The Environment

Some Topics

 

YINYANG

Protecting Oceans

The oceans have deteriorated because of human exploitation, ignorance and neglect. The assault on ocean heath is multifaceted and global. Increasingly, environmental action groups have had success in ameliorating the damage. Some more enlightened governments have passed laws to protect marine environments and developed enforcement infrastructures.

Life began in oceans and all life continues to depend on a healthy ocean environment. Oceans are important players in the carbon cycle and are major determinants of climate and weather patterns. 230,000 known species live in oceans. Two million marine species are estimated to exist. Oceans contain 97% of Earth's water covering 71% of Earth's surface. Climate change is raising ocean temperatures. Rising levels of carbon dioxide are acidifying the oceans with adverse changes in aquatic ecosystems, threatening, for example, fisheries an important source of human food.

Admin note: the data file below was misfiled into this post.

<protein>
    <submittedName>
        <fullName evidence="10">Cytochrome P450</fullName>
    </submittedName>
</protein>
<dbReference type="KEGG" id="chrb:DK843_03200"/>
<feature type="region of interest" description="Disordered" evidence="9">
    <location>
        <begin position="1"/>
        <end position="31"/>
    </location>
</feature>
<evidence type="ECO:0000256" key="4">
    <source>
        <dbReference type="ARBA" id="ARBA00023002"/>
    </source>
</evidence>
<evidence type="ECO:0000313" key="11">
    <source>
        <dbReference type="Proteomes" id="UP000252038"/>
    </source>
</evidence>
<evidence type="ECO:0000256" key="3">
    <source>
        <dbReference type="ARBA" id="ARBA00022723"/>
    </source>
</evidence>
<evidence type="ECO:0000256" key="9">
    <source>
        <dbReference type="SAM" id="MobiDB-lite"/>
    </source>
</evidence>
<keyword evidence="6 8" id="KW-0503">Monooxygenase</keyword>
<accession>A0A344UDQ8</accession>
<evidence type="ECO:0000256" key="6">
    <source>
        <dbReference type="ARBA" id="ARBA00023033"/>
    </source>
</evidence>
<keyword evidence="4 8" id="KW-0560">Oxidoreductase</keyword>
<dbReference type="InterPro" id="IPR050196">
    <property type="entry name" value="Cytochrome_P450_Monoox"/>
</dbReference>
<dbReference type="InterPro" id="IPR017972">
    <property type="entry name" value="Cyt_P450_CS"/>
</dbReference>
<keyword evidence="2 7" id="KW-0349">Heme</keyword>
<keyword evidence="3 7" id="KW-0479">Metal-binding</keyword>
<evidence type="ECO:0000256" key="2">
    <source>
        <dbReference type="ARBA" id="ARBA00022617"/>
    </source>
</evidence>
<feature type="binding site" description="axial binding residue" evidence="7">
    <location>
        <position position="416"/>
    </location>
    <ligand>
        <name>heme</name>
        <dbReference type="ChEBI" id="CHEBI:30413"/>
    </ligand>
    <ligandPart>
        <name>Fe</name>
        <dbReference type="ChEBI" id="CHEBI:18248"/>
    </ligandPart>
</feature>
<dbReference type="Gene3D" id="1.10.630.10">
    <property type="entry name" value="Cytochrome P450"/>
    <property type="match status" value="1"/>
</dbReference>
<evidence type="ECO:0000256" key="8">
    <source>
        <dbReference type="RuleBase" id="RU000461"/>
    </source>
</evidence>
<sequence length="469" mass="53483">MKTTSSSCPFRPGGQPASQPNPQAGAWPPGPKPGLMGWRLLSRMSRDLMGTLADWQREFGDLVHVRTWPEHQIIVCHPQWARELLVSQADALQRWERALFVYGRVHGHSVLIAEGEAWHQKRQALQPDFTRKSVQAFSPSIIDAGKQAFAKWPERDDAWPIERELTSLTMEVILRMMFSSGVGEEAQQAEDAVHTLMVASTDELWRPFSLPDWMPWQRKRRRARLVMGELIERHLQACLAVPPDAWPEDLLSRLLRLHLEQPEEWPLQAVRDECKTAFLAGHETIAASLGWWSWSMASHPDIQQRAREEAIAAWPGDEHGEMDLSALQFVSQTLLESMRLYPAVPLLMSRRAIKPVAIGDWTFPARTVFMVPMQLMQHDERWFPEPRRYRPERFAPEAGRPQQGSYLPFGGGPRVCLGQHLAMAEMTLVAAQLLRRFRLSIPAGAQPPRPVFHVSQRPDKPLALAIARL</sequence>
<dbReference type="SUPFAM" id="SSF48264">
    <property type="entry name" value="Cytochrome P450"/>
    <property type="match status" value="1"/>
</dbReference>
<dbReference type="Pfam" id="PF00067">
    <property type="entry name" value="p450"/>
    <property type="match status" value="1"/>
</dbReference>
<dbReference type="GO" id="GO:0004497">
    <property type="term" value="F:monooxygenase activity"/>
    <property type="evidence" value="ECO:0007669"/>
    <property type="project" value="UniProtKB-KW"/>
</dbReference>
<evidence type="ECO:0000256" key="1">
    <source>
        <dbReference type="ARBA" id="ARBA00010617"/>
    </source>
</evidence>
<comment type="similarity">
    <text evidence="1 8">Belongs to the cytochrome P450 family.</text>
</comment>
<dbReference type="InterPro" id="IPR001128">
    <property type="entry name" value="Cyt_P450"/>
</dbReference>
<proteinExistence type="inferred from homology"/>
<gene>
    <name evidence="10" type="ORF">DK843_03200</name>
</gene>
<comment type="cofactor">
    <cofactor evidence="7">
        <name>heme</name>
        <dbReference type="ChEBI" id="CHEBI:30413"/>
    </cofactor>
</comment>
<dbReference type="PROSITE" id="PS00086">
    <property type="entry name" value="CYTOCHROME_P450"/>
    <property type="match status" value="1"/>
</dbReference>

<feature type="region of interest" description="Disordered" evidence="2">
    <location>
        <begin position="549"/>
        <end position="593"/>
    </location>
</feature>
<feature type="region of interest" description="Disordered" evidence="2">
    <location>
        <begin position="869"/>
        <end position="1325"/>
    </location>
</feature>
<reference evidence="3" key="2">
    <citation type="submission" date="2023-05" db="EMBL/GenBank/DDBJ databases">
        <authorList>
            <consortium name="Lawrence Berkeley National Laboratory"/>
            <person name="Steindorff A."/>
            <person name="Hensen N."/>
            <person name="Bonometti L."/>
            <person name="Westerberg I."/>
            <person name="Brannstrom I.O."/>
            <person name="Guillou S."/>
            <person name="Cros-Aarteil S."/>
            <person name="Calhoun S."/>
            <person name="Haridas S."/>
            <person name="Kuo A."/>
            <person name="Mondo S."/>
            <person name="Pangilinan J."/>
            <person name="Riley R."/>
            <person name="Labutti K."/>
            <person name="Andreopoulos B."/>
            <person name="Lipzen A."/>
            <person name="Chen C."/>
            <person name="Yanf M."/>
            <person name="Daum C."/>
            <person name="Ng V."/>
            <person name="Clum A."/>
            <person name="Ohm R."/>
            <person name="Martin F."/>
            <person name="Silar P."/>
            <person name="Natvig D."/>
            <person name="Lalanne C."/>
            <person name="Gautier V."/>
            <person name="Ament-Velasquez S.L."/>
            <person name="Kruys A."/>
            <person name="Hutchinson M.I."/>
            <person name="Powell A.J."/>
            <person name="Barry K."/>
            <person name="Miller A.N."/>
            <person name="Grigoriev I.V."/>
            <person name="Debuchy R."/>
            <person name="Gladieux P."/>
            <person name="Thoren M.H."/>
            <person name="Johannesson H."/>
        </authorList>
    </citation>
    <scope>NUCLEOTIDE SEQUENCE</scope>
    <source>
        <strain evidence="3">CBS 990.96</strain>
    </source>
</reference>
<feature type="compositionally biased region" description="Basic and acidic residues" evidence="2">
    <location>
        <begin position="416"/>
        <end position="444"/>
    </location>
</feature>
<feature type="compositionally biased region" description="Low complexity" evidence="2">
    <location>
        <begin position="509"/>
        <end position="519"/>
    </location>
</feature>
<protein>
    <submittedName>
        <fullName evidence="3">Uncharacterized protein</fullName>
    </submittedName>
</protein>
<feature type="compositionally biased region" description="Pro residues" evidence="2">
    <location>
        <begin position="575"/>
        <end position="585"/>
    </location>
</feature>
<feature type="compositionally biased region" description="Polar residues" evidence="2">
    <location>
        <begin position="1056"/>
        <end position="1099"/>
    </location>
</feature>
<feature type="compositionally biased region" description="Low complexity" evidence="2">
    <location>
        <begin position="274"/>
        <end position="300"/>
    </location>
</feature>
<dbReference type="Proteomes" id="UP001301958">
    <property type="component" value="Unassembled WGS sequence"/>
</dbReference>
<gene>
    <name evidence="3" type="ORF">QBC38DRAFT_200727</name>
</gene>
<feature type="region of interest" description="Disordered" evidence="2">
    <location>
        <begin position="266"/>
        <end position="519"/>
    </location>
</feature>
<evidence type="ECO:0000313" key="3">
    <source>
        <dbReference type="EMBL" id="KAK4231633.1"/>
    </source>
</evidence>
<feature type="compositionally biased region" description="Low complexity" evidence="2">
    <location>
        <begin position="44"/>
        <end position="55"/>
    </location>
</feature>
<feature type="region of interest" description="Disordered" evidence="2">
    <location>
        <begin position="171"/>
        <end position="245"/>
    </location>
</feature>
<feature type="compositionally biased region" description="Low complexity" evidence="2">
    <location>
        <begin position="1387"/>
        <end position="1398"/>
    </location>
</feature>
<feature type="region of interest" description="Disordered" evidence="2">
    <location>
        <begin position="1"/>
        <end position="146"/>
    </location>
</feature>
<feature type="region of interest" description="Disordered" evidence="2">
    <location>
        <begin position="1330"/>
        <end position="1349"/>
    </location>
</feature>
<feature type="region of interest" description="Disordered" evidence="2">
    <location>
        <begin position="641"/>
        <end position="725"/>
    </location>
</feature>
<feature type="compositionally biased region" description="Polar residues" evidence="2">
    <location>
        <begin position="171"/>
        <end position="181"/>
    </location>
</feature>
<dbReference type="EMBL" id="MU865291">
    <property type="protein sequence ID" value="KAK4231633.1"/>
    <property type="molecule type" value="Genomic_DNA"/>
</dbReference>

oceans

Ocean Warming

Warming of ocean water is having a worldwide negative impact on ocean life. The world’s largest reef system, which stretches for over 1,400 miles off the coast of Australia, has been severely affected by rising water temperatures. In May 2016, researchers found more than a third of corals in central and northern parts of the reef had been killed and 93 per cent of individual reefs had been affected by a condition known as coral bleaching. Warmer water causes corals to expel algae living in their tissue, turning completely white. Corals depend on a symbiotic relationship with algae-like single cell protozoa. When these are expelled they stop growing and often die. Coral reefs are an important habitat for many fish species who die when the coral dies.